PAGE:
08 Jul 2016 U.N. watchdog: tech sector should protect free expression
Article 19, the London-based organization that promotes freedom of information worldwide, believes the information and communications technology (ICT) sector has a role to play in protecting and promoting free expression.
Article 19 has said it welcomes the report of the U.N. Special Rapporteur on freedom of expression, David Kaye, who has called upon ICT stakeholders to respect human rights. The report was presented during the U.N. Human Rights Council’s 32nd Session in June 2016 (HRC 32).
Article 19 said that in its submission to the report, it emphasized that the Internet has fundamentally changed the way in which people communicate and go about their daily lives, and that understanding the role and responsibilities of private actors is key to protecting freedom of expression online.
“The Internet is the front line in the battle for freedom of expression and civic space,” said Thomas Hughes, Executive Director of Article 19.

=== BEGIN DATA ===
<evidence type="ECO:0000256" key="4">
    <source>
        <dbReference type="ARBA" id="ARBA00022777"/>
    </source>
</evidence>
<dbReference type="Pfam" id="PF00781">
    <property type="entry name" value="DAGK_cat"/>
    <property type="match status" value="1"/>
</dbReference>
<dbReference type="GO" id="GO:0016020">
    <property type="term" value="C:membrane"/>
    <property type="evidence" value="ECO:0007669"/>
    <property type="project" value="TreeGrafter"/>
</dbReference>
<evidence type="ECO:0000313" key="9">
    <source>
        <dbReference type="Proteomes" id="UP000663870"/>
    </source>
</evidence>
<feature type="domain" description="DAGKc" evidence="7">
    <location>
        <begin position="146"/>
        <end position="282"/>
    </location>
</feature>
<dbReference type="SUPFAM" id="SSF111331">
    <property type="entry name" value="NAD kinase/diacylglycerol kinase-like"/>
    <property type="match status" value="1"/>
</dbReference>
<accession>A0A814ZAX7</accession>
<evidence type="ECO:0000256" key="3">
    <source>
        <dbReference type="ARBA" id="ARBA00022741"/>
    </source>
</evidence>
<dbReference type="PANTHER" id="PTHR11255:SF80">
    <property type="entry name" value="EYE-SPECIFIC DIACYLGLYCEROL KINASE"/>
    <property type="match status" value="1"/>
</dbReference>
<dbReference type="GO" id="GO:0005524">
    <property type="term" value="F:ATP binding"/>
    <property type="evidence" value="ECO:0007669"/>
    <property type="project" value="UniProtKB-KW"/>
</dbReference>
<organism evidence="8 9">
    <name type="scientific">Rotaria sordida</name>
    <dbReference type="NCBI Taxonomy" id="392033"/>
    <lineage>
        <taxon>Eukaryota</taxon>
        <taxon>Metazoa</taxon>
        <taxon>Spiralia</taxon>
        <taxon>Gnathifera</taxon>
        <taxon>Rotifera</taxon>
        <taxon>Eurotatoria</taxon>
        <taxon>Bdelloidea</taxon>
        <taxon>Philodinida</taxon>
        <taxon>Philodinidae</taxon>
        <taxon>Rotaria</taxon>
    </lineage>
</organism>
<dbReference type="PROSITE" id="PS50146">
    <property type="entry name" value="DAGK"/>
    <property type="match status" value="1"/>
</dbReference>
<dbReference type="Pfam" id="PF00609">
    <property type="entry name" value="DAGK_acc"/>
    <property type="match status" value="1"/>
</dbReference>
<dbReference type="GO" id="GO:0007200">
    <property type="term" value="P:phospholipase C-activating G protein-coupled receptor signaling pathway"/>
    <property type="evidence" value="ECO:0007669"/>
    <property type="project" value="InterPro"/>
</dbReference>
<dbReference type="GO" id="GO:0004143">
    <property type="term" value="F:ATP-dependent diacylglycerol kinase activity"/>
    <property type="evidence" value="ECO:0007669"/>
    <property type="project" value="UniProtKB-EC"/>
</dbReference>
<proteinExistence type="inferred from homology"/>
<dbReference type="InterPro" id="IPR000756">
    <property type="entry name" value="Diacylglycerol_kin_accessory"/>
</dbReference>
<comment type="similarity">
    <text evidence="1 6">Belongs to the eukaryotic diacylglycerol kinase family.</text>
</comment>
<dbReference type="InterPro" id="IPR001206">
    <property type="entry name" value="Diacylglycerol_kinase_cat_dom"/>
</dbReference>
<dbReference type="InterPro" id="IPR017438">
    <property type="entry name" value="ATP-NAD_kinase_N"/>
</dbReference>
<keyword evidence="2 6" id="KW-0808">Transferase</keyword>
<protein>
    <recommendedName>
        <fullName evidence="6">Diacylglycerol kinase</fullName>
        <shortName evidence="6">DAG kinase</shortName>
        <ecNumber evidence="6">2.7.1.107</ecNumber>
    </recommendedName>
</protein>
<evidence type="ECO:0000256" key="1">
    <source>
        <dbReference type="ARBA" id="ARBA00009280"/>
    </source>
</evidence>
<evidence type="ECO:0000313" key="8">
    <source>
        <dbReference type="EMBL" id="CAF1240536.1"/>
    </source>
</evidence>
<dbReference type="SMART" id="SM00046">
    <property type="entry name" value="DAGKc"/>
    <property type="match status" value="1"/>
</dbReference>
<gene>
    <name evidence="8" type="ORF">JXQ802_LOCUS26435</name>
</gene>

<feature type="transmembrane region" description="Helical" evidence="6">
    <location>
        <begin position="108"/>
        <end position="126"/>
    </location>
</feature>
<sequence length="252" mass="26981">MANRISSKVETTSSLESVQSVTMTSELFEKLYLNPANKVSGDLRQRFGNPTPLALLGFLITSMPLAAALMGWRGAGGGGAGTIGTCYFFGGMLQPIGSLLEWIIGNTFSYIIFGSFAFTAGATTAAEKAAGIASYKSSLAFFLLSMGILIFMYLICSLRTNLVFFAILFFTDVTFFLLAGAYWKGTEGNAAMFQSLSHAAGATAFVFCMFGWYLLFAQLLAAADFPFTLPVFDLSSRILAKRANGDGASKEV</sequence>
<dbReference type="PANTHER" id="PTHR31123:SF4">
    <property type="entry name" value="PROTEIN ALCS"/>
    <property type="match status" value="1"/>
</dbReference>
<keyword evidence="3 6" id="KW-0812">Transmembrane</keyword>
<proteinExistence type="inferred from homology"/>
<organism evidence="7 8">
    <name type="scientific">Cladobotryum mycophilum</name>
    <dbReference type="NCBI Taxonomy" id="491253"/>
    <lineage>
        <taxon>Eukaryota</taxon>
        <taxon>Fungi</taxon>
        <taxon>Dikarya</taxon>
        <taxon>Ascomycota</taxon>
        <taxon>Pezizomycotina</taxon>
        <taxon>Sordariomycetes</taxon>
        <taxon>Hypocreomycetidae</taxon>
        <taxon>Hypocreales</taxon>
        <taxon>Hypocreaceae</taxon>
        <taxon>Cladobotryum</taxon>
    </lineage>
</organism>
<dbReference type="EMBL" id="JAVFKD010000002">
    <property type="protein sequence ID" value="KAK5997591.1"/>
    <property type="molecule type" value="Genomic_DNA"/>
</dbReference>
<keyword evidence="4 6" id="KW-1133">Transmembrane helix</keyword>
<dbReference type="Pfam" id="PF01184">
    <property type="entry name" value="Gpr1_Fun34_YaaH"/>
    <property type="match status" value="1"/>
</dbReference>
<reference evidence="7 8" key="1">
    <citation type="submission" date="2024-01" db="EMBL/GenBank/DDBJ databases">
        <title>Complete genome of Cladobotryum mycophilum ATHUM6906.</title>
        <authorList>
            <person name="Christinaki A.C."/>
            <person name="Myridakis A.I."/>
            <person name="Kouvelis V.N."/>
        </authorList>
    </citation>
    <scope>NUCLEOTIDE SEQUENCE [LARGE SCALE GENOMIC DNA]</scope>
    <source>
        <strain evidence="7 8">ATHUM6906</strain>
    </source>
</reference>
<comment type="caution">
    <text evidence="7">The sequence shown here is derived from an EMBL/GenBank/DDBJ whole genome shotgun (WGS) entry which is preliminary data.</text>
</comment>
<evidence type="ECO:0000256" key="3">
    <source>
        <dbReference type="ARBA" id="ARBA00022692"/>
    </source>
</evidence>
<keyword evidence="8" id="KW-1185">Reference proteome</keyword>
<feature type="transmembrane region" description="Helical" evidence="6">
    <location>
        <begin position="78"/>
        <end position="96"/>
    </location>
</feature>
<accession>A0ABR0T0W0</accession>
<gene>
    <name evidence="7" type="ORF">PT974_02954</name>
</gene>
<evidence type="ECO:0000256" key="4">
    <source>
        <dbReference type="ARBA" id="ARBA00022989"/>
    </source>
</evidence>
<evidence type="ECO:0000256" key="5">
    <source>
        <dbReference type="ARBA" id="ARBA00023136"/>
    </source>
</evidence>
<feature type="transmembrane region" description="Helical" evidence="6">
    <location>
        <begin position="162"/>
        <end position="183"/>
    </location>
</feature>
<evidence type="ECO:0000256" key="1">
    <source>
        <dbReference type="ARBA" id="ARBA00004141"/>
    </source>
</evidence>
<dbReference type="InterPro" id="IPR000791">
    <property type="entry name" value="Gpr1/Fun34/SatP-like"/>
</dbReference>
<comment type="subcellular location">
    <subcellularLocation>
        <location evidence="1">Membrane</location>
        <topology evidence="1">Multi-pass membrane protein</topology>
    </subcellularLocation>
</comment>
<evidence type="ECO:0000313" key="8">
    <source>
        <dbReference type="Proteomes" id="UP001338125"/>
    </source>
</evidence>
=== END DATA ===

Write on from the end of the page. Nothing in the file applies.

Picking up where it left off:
“The pressures that states and others exert on private actors to control the information people can access and share has received too little attention from the U.N., which this report redresses. At the same time, the report makes clear that private sector as well as Internet standard setting organizations … can and should do a lot more to protect and promote freedom of expression,” Hughes added.
The Special Rapporteur’s report recognizes that it is overwhelmingly private actors who create, maintain and operate the infrastructure and spaces for freedom of expression and access to information, Article 19 noted.
These actors are diverse, comprising an “ecosystem” including telecommunication providers, hardware and software developers, email and social media providers, as well host and search companies. Technical bodies and regulators at the international and national level also play a key role. The Special Rapporteur pointed out that while private actors have provided exponential opportunities for free expression, the decisions they take and the pressures they are subject to have a profound impact on the exercise of rights.
The report is intended as an initial mapping of the private actors in the ICT sector that influence freedom of expression, identifies legal and policy issues at the intersection of state and private sector conduct, and outlines areas where further normative guidance will be provided in future reports.
To read the rest of the Article 19 analysis, click here.